Quality of Services Exclusion Bars Coverage for Online Auction Service’s Alleged Misrepresentations About Its Reliability
In another win for an insurer represented by Wiley Rein, the United States District Court for the Middle District of Florida, applying New Jersey and Florida law, has held that the quality of services exclusion in a technology errors and omissions policy barred coverage for a claim that the insured negligently misrepresented the safety and reliability of its online auction service. Equipmentfacts, LLC v. Beazley Ins. Co., 2017 WL 119651 (M.D. Fla. Jan. 12, 2017).
The insured online auction service assisted two clients with purchasing heavy equipment using the insured’s online auction platform. After the clients placed the highest bid in two auctions, the clients paid for the equipment but never received it from the seller. The clients filed suit against the insured for negligent misrepresentation and alleged that the insured represented that its online auction service was “fast, reliable, secure, and surpassed the limitations of on-site auctions.” The consumers asserted that the representation was false because the online auction did not comply with Florida statutes for auctions. The online auction service submitted the lawsuit to its insurer, and the insurer denied coverage based on the quality of services exclusion, which barred coverage for claims “for or arising out of or resulting from the failure of goods, products, or services to conform with any represented quality of performance contained in Advertising.” After the insurer denied coverage, the insured filed suit against the insurer.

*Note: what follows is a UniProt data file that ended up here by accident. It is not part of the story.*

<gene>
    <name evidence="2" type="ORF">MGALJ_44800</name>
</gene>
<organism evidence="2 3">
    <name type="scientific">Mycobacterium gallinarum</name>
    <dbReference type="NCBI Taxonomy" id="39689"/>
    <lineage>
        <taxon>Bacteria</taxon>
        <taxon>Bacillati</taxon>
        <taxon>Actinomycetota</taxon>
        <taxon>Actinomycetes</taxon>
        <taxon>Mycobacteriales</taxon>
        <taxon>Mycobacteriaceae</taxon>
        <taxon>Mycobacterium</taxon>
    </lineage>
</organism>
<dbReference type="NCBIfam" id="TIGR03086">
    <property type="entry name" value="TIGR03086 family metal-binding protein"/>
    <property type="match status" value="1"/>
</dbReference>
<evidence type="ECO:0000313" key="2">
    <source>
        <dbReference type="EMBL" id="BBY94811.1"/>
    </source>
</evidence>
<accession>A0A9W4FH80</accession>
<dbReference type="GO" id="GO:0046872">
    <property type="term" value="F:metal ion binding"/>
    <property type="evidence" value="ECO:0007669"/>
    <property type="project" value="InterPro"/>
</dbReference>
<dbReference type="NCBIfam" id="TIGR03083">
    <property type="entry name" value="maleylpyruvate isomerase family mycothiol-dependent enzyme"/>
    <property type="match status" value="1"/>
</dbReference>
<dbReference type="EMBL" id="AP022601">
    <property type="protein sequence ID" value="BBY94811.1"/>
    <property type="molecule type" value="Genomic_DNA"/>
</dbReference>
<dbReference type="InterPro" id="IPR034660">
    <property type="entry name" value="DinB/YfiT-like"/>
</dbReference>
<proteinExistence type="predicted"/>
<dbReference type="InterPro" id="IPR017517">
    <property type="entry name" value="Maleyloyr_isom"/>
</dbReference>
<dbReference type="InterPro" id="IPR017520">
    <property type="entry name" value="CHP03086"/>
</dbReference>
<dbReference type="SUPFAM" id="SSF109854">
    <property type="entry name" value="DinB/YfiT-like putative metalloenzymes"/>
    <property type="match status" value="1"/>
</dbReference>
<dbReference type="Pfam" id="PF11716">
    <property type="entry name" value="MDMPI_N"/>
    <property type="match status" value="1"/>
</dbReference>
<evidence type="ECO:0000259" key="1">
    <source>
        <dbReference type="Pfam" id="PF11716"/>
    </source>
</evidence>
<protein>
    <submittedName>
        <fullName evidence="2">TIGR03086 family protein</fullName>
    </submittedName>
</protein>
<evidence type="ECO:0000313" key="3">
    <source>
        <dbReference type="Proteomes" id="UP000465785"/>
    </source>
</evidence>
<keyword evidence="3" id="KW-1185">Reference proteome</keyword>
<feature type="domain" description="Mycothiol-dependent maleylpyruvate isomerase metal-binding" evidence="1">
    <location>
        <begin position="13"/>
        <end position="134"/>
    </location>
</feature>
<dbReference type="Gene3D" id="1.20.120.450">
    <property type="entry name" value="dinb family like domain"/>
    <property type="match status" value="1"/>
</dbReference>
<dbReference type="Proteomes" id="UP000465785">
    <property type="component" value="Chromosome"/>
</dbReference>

The court held that the quality of services exclusion barred coverage for the lawsuit. The court rejected the insured’s argument that the negligent misrepresentation allegations arose from the failure to have safeguards in place as required by Florida statutes. Instead, the court held that “[t]he harm alleged in the negligent misrepresentation counts arose from the false statements in its advertising, evidence of which was the alleged non-compliance with Florida statutes” and “[t]he negligent misrepresentation counts ar[o]se out of the alleged failure of the auction to conform to the represented quality or performance.”